October 31, 2012 | Written by: Jonathan Barney
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My last post on encryption and key management in the cloud generated some interesting comments. I am still polishing a follow up to address the questions around encryption gateways and application level encryption in the cloud. In the meantime I have been working on some trusted computing projects and decided to pen those thoughts down. I hope to tie all the discussions together in a later post.
Looking at the evolution of computer architecture, computer security has essentially been an afterthought. Traditionally, computer security has been established after system booting is largely complete. The infrastructure surrounding and supporting systems has had minimal or unclear security properties. A dependable “witness” to a system’s security is needed for an outside party to decide if it trusts that system. Additionally, starting at power on reset, systems must establish a trusted computing base in order to allow hypervisors and operating systems to boot into trusted states with the confidence that undetectable bootkits and rootkits are not present. Prior to trusted computing, no objective, incorruptible witness to a system’s security has been available. There has been no trusted computing base so there has been no method to protect secrets from exposure to a system that has booted into a questionable security state. In short, trusted computing addresses the fundamental security shortcomings which are present in the majority of computer architectures today.
To accomplish the goal of measuring a systems code with an incorruptible third party and establishing a trusted computing base, the firmware and systems management code in a platform that run prior to booting a hypervisor or operating system must also be measured and placed in a secure, trusted state. Prior to trusted computing, these platform hardware and platform firmware entities were implicitly trusted and were not required to offer proof that they were in a trusted state.
One of the key tools used in trusted computing is the TPM. The TPM primarily provides the following functionality:
- The TPM provides platform configuration registers (PCRs) which the TPM uses to store program measurements built from hash extend commands. These measurements when combined with a digest of what has been measured can be used to determine the programmatic state of a system. System firmware and software uses the TPM PCRs to record the program state of a computer.
- The TPM provides a key hierarchy that can be used for attestation of a computers state, sealing of secrets to PCRs, signing, protection of private keys, etc.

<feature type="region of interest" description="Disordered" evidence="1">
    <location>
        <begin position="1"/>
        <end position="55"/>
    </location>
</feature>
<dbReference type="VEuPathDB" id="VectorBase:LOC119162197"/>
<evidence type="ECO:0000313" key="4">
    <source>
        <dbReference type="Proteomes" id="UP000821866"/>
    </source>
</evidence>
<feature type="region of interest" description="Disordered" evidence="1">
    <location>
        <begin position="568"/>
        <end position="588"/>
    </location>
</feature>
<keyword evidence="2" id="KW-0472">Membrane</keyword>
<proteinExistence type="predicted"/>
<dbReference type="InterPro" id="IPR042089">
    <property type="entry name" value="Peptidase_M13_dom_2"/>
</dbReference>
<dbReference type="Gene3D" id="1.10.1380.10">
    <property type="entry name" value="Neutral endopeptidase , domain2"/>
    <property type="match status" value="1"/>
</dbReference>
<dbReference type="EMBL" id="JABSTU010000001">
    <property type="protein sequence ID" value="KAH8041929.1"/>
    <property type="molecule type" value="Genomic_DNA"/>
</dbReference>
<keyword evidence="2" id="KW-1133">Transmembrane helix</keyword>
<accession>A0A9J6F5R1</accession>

When the TPM is combined with trusted computing software (roots of trust for measurement, attestation agents) complete trusted computing solutions which establish trust and security starting a system reset are achieved.
Why is this interesting in the cloud? It comes back to trust. If we are moving data to the cloud, we want to be able to do more than just trust the cloud provider. A trusted cloud would give customers a way to attest meaningful information around the hardware they are deploying their applications on. Of course there are some problems with this.
How do you attest the state of a virtual machine? Why through a virtual TPM that exists in the hypervisor. Well, how do you trust a vTPM? As a cloud service provider do you want customers attesting not only their vTPM, but also the state of the physical TPM? How do you give them access that deep in the stack and preserve the security and integrity of the system?
Ideally a customer could attest both the vTPM and the pTPM and know with confidence that they are running on hardware in a good, known state. They may also be able to tell that they are running on hardware that they have paid and contracted for, they may also be able to validate the location of the hardware and many other interesting things from a security perspective.
A Trusted Cloud would be a great place to start for customers who desire a known state of the hardware stack for something like regulated workloads. From a cloud provider perspective, what happens when the hardware comes up in an attested state that deviates from a known good state? It could certainly cause bad goodwill for the CSP to have a customer find compromised hardware before the CSP.
I believe trusted computing and trusted clouds will be a boon to security conscious cloud adopters.